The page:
Referendums are imperfect instruments for assessing the popular will in democracies and in the hands of autocrats and dictators, are often more to do with legitimising demagogic, populist rule than sounding out democratic intent. Not least, as we know too well, because voters are often inclined to ignore the question being asked and cast ballots for the “great man” who asked it.
Russia's president Vladimir Putin last week saw 77.9 per cent of voters endorse constitutional amendments in an advisory referendum (like the UK Brexit vote) on a turnout of nearly 68 per cent. The poll backed changes which lift term limits on his 20-year rule allowing him potentially to continue running the country until 2036, but was legally unnecessary as the Duma had already approved the changes. But even autocrats like the veneer of "democratic" approval.
They voted for many reasons. But ending his term limits barely got a mention during the campaign. The package included pension and minimum wage increases, a modest reorganisation of government, a mention of "faith in God", a ban on gay marriage, exhortations to preserve the Russian language, protection of the "historical truth" of the second Word War and banning "belittling" of the feats of those who fought – Joseph Stalin included? Oh, and promoting a "responsible attitude" to animals.
The conduct of the poll has been attacked by election monitors and opposition politicians for its naked partisanship and concerns, among others, that local authorities enticed voters with raffles and cash prizes to increase the turnout. Critics complained that online voting was impossible to monitor. Unofficial opposition exit polls showed voters in Moscow narrowly rejecting the changes and soundly defeating them in St Petersburg, Russia’s two largest cities and bastions of anti-Putin sentiment.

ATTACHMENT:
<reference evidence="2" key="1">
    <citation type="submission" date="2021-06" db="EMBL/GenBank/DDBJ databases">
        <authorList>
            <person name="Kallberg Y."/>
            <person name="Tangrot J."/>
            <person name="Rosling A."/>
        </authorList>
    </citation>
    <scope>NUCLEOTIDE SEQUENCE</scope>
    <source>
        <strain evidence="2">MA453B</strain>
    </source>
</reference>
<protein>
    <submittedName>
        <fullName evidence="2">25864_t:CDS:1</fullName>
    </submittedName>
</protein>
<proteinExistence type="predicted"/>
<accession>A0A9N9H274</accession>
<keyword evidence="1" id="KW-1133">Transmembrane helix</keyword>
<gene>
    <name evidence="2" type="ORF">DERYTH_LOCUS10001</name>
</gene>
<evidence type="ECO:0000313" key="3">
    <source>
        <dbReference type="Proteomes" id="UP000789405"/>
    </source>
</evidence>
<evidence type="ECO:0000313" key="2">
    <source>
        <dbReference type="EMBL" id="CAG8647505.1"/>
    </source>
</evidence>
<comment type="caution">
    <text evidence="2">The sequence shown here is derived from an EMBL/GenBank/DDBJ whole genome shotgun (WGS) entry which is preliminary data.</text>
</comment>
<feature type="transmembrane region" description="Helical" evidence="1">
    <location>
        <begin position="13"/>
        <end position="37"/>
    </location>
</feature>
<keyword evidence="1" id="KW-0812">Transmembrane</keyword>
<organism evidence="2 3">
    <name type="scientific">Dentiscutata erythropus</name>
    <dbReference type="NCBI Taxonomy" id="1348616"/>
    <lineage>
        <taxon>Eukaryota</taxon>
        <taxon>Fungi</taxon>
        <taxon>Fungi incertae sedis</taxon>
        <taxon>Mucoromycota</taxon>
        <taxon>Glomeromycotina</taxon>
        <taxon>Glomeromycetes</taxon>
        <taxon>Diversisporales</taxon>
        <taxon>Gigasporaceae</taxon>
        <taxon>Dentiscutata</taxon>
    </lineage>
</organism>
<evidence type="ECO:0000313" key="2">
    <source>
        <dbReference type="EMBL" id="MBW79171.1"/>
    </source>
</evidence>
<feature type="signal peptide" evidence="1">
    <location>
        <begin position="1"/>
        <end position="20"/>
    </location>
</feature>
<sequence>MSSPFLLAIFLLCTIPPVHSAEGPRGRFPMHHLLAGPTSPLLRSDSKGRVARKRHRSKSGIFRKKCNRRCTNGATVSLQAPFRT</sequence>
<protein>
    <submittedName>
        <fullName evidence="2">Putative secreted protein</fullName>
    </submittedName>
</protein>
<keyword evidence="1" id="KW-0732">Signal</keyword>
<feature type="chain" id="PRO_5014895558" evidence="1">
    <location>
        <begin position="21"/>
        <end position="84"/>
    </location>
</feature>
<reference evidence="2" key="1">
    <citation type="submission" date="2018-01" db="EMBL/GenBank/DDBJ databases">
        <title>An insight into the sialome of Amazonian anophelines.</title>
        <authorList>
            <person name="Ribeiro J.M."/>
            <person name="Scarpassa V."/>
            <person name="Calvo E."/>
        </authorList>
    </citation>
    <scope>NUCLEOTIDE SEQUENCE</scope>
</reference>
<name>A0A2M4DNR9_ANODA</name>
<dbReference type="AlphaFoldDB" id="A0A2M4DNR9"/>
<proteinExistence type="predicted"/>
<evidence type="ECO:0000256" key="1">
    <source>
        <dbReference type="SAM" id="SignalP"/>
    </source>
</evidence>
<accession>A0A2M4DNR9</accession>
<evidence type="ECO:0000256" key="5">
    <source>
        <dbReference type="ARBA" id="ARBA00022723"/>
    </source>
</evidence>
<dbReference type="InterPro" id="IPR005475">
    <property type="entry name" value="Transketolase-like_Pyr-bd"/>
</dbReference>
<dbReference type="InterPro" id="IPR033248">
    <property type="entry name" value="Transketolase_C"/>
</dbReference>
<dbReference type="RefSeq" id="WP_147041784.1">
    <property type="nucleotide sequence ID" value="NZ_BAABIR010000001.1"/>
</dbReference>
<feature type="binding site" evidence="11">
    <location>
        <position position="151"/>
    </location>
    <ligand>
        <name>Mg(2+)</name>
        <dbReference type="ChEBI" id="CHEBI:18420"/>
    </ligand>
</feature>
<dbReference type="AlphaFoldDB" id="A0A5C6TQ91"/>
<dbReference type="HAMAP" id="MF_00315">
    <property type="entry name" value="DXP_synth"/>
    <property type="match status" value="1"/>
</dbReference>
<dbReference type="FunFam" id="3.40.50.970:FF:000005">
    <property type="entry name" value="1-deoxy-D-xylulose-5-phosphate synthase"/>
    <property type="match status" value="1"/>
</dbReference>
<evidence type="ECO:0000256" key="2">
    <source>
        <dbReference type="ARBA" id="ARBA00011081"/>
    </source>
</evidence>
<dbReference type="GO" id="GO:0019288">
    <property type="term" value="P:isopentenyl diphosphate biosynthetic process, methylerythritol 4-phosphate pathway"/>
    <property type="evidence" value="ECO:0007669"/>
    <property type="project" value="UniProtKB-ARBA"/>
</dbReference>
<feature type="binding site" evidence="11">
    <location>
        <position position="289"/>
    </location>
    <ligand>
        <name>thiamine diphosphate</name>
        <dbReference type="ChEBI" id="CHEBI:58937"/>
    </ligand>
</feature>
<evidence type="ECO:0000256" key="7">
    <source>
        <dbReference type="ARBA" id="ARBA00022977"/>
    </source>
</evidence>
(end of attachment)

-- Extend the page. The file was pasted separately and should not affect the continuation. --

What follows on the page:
If Putin remains in the Kremlin through to 2036 – he has yet to confirm that he intends to stand again, although he is unwilling to explain the necessity for the personal constitutional provision – he will far surpass Stalin’s tenure as leader of the Soviet Union and become the longest-serving Russian leader since Peter the Great. He ruled for 43 years until his death in 1725.
Despite his success last week Putin's popularity is on the wane – polls ahead of the referendum show once-stratospheric approval ratings down to about 60 per cent, the lowest since 2013. The management of the economy – living standards are stagnating – and the pandemic has not helped. The IMF expects GDP to drop by 6.6 per cent in 2020. And although the government lifted most lockdown controls on June 24th, confirmed cases now top 650,000, making Russia the hardest-hit country in the world after the US and Brazil.